And based on evidence and stuff, that’s how you’re supposed to raise kids. There is no research that suggests spanking is a good idea, and plenty that does suggest it’s a bad idea. Again, science. If you’re a good and loving parent, you don’t hit your kids, because hitting is actually just mean and not something anyone should condone.
But I wonder sometimes, a fair amount of the time, what if I DID spank them?
I feel bad for even wondering that, because I really fundamentally dislike even the idea of hitting someone.
I don’t want to hurt them. I just want them to not be awful so often.
For example, last night we had pizza. Every Wednesday is pizza night and on some Wednesdays, pizza night turns into ice cream night. Sometimes I don’t feel like hauling a bunch of people into an ice cream parlor at 7 pm on a Wednesday, so I say, “No. We aren’t having ice cream tonight. We can have dessert at home.”
And sometimes when I decide no ice cream, not everytime, but enough times, Max and/or Ella will scream bloody murder at me, tell me that they hate me, that I am no longer their friend, that they are never speaking to me again. They will kick, swing, and basically come at me with whatever they’ve got. They do this without restraint — screaming loud enough to garner attention from anyone in proximity. It’s humiliating, and also it’s infuriating.
Last night was one of those nights. Max wanted ice cream. I said no. Pandemonium.
This story does not end with me whipping Max until he likes me again — even though I kind of wanted to. We went home. No one had dessert. Everyone screamed at me until bedtime. I took things away: TV, iPad, future dessert. My options for “punishment” are limited to whatever thing(s) they are currently most interested in. In this case, ice cream and future ice cream. And TV.
All in all, the experience was completely miserable, for everyone. No one got any dessert. I got screamed at. And both of them just proved themselves the tiny tyrants they are.
OK they were sad. Sure. Not getting ice cream is a letdown. Who wouldn’t be sad if their ability to obtain ice cream rested solely on the actions of another person and if said person denied them said ice cream?
I understand disappointment. I do. I’m disappointed in a lot of the world, pretty much everyday — and especially lately. But the screaming? The kicking? I did not sign up for that nonsense.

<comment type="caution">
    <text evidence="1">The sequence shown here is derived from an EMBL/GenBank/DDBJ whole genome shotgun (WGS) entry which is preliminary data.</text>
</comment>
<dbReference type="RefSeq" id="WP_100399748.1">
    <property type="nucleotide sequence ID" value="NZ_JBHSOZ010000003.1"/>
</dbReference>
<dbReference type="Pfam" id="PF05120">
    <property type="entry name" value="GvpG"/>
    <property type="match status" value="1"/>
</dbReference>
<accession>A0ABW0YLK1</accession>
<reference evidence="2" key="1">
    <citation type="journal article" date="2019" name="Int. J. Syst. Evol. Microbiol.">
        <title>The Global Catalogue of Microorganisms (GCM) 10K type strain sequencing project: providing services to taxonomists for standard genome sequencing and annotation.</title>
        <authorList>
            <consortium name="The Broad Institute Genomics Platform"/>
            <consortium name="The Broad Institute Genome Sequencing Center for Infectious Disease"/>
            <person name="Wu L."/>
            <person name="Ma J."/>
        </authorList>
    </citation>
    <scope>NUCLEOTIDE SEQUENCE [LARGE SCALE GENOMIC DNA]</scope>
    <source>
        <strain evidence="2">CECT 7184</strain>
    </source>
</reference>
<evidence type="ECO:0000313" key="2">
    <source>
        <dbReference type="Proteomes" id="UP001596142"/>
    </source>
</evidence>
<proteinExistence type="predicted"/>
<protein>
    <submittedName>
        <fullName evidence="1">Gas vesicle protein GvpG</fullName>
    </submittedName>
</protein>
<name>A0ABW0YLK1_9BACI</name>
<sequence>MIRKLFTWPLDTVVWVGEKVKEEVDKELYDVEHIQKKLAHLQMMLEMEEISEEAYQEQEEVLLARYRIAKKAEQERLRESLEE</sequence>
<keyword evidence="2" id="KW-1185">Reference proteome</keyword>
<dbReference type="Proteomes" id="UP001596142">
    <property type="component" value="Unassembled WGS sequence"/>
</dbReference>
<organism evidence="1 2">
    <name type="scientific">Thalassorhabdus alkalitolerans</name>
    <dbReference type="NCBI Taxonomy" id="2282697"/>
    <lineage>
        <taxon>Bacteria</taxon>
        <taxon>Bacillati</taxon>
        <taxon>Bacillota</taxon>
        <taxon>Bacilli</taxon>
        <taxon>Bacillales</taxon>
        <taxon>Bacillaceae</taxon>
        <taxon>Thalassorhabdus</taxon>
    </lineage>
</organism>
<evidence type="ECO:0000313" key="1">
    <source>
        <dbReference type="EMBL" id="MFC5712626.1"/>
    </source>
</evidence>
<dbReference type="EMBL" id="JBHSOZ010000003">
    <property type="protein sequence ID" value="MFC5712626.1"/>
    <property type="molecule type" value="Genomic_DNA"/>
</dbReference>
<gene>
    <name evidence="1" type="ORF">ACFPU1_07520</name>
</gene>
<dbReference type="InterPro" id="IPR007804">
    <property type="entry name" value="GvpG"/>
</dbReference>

And this is when I think about the spanking.
I feel my arm winding up in frustration. I can see the landing space right on the left buttcheek. And then I remind myself that hitting is hitting, and discipline accomplished with fear isn’t really discipline. I remind myself that spanking my big kids never made me feel better.
But my big kids listened. They were ornery. They got spanked.
And they turned out OK.
Which is what everyone who likes spanking will say to justify spanking, “I was spanked and I turned out fine!”
My big kids did turn out fine. They go to school and work and pay taxes (mostly). None of them are violent. No one became a sociopath. They all mostly love me.
They remember being spanked, even a specific situation or two. Hopefully they won’t spank their kids. Maybe they will. Maybe they’ll say they turned out fine to justify it. Maybe they’ll say “I hated being spanked and I’ll never spank my kids!”
I guess in 15 years I’ll know how these kids turn out, and if they too will be “fine” — I suspect yes. They will arrive at adulthood without having been hit, and if you believe in science they will be better for it. More stable. More balanced. Less violent. Less afraid. etc etc.
But on the way, I will want to spank them. They will scream about the ice cream they are not getting and I WILL want to spank them. I will feel bad about this. I will feel like I’m a lousy mother and a bad person for wishing that science said “Go ahead and smack them! They’ll listen!”